Job strain and risk of acute recurrent coronary heart disease events.JAMA 2007; 298(14):1652-60JAMA
There is evidence that job strain increases the risk of a first coronary heart disease (CHD) event. However, little is known about its association with the risk of recurrent CHD events after a first myocardial infarction (MI).
To determine whether job strain increases the risk of recurrent CHD events.
DESIGN, SETTING, AND PATIENTS
Prospective cohort study of 972 men and women aged 35 to 59 years who returned to work after a first MI and were then followed up between February 10, 1996, and June 22, 2005. Patients were interviewed at baseline (on average, 6 weeks after their return to work), then after 2 and 6 years subsequently. Job strain, a combination of high psychological demands and low decision latitude, was evaluated in 4 quadrants: high strain (high demands and low latitude), active (high demands and high latitude), passive (low demands and low latitude), and low strain. A chronic job strain variable was constructed based on the first 2 interviews, and patients were divided into those exposed to high strain at both interviews and those unexposed to high strain at 1 or both interviews. The survival analyses were presented separately for 2 periods: before 2.2 years and at 2.2 years and beyond.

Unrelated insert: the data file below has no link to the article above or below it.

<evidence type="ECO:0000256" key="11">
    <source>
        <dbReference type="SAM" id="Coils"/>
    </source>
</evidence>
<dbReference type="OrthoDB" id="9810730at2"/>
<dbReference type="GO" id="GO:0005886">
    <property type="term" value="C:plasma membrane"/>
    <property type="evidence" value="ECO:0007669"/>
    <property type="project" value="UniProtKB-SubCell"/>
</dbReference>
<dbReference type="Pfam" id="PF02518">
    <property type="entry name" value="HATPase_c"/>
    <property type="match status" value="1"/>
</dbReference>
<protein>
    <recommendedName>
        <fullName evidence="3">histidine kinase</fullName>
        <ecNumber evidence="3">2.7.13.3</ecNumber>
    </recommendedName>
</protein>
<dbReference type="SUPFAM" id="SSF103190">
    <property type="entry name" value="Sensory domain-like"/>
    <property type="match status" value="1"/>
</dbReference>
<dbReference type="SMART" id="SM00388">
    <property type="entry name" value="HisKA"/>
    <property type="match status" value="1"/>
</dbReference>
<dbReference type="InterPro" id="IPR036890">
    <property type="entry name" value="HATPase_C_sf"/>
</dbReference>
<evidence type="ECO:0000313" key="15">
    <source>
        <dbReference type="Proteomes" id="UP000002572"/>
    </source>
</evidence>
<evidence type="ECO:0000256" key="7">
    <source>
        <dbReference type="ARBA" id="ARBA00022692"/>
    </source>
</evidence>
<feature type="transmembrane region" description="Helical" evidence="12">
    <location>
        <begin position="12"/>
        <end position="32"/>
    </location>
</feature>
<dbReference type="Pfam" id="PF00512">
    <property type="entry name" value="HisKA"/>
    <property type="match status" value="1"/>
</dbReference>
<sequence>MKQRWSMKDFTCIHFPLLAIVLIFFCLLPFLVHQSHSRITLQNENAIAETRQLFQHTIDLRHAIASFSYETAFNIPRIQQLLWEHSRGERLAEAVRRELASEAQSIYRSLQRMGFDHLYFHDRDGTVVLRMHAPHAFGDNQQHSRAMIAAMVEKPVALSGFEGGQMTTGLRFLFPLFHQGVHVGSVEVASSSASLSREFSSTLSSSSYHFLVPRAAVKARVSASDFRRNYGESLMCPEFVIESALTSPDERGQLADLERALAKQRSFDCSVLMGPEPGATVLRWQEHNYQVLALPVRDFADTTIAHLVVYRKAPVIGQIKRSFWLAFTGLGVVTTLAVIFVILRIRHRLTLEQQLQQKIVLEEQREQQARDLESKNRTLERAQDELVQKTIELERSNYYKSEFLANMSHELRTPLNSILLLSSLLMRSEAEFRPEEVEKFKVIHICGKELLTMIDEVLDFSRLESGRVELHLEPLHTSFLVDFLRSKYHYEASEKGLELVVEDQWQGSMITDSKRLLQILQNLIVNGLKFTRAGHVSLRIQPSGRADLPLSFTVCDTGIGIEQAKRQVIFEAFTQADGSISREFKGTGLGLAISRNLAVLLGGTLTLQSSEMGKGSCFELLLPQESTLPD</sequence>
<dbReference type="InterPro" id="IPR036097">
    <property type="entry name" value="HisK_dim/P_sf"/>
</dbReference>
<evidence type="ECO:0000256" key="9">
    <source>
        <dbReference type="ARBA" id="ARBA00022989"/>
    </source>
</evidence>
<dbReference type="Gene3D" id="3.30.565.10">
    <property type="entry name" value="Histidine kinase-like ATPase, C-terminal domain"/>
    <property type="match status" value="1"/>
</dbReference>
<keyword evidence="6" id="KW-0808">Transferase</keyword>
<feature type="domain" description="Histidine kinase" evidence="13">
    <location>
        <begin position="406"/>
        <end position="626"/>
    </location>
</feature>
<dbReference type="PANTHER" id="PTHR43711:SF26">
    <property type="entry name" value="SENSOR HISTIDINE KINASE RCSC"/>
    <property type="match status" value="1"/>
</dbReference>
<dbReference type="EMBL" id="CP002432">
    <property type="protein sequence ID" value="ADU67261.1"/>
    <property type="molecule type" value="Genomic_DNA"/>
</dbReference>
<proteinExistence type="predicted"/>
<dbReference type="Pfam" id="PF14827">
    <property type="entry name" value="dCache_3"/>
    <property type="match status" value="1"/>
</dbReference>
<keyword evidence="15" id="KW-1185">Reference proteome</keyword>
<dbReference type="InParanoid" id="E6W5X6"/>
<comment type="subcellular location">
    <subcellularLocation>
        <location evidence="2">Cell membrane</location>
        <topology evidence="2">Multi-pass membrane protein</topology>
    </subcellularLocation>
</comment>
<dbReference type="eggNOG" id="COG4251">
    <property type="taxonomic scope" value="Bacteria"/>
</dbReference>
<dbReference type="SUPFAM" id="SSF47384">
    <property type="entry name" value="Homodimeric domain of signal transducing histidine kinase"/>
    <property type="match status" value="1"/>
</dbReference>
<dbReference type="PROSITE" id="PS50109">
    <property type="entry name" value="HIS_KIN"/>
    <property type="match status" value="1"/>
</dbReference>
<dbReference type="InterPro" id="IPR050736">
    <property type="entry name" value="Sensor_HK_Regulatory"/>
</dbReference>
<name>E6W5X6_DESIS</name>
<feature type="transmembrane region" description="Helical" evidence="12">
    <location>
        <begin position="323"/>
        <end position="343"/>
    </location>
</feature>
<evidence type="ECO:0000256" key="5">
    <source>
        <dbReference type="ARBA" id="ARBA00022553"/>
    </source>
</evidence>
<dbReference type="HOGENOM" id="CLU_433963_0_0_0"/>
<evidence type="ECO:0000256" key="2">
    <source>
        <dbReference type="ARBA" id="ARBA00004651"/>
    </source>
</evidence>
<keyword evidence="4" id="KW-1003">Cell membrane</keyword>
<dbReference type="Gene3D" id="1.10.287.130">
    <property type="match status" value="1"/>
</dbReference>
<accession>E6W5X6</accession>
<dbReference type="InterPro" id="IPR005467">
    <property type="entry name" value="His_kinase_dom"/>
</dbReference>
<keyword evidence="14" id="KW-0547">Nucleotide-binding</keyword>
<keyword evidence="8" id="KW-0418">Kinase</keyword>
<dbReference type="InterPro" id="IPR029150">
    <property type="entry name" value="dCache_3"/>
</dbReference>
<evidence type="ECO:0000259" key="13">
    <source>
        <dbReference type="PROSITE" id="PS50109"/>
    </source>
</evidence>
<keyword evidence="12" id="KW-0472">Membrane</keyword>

MAIN OUTCOME MEASURE
The outcome was a composite of fatal CHD, nonfatal MI, and unstable angina.
The outcome was documented in 206 patients. In the unadjusted analysis, chronic job strain was associated with recurrent CHD in the second period after 2.2 years of follow-up (hazard ratio [HR], 2.20; 95% CI, 1.32-3.66; respective event rates for patients exposed and unexposed to chronic job strain, 6.18 and 2.81 per 100 person-years). Chronic job strain remained an independent predictor of recurrent CHD in a multivariate model adjusted for 26 potentially confounding factors (HR, 2.00; 95% CI, 1.08-3.72).
Chronic job strain after a first MI was associated with an increased risk of recurrent CHD.